In ‘Glen Rock "Proud" on Lifting of LGBT Flag,’ of June 2, 2017, you wrote, that “According to widely sourced reports,” Congressman Barney Frank's career “ended amid scandals involving male prostitution and his support for relaxed housing lending practices while he had intimate ties to federal housing lending institutions, Freddie Mac and Fannie Mae.“  We're not sure what homophobic or right-wing sources you accessed, but no part of that statement is true.

First, it would be news to the Congressman that his career ended over something that occurred 27 years before he retired.  Frank was closeted in 1985, which was when he became involved with a male prostitute (not multiple “scandals”). When a false allegation was made that Frank had helped run a prostitution ring out of his apartment, the Congressman himself called for an investigation by the House Ethics Committee, which exonerated him of any serious allegations.  Afterwards, Frank came out of the closet and became the country’s staunchest public advocate for gay rights.

As for his “relaxed lending practices,” and “intimate ties” to Fannie & Freddie, these are long-disproved memes designed to re-direct responsibility for the financial crisis from Wall Street to the government. In fact, Frank was ranking member on the House Financial Services in 2005, when he and Chairman Mike Oxley (R-OH) achieved broad bipartisan support for a bill to rein in Fannie & Freddie, a bill which was blocked in the Republican Senate at the request of the Bush White House.  Lawrence Lindsey, economic adviser to President Bush, wrote that Frank "is the only politician I know who has argued that we needed tighter rules that intentionally produce fewer homeowners and more renters.”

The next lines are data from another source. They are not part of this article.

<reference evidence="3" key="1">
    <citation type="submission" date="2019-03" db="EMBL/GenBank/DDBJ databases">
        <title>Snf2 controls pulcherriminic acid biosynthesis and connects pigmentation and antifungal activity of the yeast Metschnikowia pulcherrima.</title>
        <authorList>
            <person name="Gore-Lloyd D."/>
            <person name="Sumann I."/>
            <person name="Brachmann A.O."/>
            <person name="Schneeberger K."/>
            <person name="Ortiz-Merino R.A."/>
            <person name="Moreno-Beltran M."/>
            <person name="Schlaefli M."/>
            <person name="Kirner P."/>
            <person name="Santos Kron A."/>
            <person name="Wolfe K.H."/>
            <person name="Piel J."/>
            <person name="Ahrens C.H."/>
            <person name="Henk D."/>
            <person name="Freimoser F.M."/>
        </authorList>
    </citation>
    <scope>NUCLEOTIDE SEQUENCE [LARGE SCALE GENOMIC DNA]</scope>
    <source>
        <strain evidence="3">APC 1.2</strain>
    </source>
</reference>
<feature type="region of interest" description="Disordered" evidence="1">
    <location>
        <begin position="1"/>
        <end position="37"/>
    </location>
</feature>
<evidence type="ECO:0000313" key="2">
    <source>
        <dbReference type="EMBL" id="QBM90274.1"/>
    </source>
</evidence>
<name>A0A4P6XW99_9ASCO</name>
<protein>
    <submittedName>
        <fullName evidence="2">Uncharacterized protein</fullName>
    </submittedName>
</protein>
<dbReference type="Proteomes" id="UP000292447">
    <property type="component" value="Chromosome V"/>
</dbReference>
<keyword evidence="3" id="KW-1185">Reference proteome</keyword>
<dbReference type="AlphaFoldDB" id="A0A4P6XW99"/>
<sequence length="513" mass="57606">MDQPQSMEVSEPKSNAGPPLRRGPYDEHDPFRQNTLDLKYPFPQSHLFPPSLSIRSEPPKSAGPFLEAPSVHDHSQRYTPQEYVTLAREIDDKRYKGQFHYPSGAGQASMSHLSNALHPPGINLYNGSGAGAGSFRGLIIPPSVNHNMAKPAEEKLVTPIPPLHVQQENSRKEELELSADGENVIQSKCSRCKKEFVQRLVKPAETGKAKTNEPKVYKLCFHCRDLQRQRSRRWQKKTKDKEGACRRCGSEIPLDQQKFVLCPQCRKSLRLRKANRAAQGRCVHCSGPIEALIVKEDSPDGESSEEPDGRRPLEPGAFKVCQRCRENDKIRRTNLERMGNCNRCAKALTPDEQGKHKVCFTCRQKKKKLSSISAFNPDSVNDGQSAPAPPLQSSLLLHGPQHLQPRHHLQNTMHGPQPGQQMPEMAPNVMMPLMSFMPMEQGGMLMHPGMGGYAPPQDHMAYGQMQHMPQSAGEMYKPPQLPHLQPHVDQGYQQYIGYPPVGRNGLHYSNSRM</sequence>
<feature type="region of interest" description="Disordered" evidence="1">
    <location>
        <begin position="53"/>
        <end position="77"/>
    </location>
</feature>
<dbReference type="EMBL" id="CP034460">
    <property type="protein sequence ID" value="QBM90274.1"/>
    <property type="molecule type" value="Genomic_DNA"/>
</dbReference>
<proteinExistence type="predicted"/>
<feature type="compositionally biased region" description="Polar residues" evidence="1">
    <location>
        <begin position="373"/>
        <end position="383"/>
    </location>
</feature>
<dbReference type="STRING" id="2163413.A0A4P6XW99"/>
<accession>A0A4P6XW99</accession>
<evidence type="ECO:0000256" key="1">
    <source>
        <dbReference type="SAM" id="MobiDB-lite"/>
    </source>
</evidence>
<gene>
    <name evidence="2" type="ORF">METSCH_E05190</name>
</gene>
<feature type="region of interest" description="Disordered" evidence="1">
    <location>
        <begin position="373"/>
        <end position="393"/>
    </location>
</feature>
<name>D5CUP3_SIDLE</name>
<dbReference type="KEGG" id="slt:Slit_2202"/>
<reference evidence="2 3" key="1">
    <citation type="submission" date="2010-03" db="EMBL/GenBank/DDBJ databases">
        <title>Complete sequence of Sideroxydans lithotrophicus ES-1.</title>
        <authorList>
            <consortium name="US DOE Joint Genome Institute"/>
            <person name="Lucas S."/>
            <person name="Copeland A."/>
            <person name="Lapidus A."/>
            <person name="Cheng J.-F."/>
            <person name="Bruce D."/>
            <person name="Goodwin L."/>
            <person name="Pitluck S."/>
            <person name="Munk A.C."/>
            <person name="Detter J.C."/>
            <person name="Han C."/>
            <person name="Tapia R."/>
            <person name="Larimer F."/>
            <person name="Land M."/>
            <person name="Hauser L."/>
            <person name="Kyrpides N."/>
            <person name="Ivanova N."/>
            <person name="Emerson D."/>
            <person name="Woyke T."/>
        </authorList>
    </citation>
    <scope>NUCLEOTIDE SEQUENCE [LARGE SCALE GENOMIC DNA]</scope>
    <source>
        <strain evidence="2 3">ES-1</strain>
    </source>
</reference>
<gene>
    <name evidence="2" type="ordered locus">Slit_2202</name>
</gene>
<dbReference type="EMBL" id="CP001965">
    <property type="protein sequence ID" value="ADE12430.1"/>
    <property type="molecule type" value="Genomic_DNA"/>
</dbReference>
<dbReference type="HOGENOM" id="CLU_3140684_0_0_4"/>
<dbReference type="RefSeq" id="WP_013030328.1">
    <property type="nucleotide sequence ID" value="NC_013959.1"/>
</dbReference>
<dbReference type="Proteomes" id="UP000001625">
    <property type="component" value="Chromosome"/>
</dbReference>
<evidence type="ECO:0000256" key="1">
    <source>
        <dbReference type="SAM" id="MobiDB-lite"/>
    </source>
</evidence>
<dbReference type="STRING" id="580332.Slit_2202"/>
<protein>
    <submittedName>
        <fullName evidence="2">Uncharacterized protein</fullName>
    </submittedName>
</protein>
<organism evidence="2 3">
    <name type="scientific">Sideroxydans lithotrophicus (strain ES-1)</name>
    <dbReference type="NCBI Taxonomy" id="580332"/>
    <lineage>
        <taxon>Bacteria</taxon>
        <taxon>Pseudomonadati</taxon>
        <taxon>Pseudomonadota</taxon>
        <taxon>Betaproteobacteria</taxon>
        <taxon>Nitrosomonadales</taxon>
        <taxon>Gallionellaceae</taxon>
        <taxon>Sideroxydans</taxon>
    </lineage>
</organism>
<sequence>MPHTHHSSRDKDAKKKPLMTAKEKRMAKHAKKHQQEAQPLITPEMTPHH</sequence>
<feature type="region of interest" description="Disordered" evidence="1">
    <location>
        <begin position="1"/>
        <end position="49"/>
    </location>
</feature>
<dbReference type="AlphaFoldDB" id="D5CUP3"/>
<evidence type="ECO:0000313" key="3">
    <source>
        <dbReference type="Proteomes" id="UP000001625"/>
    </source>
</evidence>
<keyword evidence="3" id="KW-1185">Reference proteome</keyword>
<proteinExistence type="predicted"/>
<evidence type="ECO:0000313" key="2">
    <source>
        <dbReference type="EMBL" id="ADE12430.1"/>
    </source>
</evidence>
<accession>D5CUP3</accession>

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Frank did recommend his partner Herb Moses for an entry-level job at Fannie Mae in 1991, but Moses left in 1998 after he and Frank split up—10 years before the financial crisis. Even if he had not, the notion that Fannie and Freddie caused the crisis has been forcefully rebutted by the Financial Crisis Inquiry Commission.

At a time when honesty from the press has become a national issue, it is a shame that you, as editor of this paper, did not better acquaint yourself with the facts. It is particularly offensive to do so during Gay Pride Month, in connection with a Gay Pride event.

Michael Chandler & Sheila Canavan

Producers, “Compared to What? The Improbable Journey of Barney Frank”